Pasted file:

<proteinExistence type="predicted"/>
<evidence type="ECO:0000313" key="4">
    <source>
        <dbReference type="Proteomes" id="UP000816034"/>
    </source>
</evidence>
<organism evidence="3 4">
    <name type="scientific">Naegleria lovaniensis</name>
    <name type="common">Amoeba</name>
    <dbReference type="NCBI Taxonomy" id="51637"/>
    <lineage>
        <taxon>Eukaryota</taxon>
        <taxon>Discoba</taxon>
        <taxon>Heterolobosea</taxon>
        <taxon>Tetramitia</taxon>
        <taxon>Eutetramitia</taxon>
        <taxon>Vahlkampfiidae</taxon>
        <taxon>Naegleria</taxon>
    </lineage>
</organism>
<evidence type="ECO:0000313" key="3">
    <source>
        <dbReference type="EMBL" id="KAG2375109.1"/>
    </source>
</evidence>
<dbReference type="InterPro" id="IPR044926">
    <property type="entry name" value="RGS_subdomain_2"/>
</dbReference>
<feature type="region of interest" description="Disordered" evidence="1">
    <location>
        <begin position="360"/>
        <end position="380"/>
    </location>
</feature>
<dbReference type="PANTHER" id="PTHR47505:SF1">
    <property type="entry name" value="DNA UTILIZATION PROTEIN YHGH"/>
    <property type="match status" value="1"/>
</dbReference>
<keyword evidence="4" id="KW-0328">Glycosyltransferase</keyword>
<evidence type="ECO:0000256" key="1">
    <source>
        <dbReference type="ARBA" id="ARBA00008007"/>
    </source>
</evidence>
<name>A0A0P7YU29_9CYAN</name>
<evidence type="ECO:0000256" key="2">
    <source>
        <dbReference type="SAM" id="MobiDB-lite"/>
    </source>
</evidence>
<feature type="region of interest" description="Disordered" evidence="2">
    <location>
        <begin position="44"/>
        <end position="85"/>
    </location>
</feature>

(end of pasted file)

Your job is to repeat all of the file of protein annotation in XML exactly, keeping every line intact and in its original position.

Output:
<proteinExistence type="predicted"/>
<evidence type="ECO:0000313" key="4">
    <source>
        <dbReference type="Proteomes" id="UP000816034"/>
    </source>
</evidence>
<organism evidence="3 4">
    <name type="scientific">Naegleria lovaniensis</name>
    <name type="common">Amoeba</name>
    <dbReference type="NCBI Taxonomy" id="51637"/>
    <lineage>
        <taxon>Eukaryota</taxon>
        <taxon>Discoba</taxon>
        <taxon>Heterolobosea</taxon>
        <taxon>Tetramitia</taxon>
        <taxon>Eutetramitia</taxon>
        <taxon>Vahlkampfiidae</taxon>
        <taxon>Naegleria</taxon>
    </lineage>
</organism>
<evidence type="ECO:0000313" key="3">
    <source>
        <dbReference type="EMBL" id="KAG2375109.1"/>
    </source>
</evidence>
<dbReference type="InterPro" id="IPR044926">
    <property type="entry name" value="RGS_subdomain_2"/>
</dbReference>
<feature type="region of interest" description="Disordered" evidence="1">
    <location>
        <begin position="360"/>
        <end position="380"/>
    </location>
</feature>
<dbReference type="PANTHER" id="PTHR47505:SF1">
    <property type="entry name" value="DNA UTILIZATION PROTEIN YHGH"/>
    <property type="match status" value="1"/>
</dbReference>
<keyword evidence="4" id="KW-0328">Glycosyltransferase</keyword>
<evidence type="ECO:0000256" key="1">
    <source>
        <dbReference type="ARBA" id="ARBA00008007"/>
    </source>
</evidence>
<name>A0A0P7YU29_9CYAN</name>
<evidence type="ECO:0000256" key="2">
    <source>
        <dbReference type="SAM" id="MobiDB-lite"/>
    </source>
</evidence>
<feature type="region of interest" description="Disordered" evidence="2">
    <location>
        <begin position="44"/>
        <end position="85"/>
    </location>
</feature>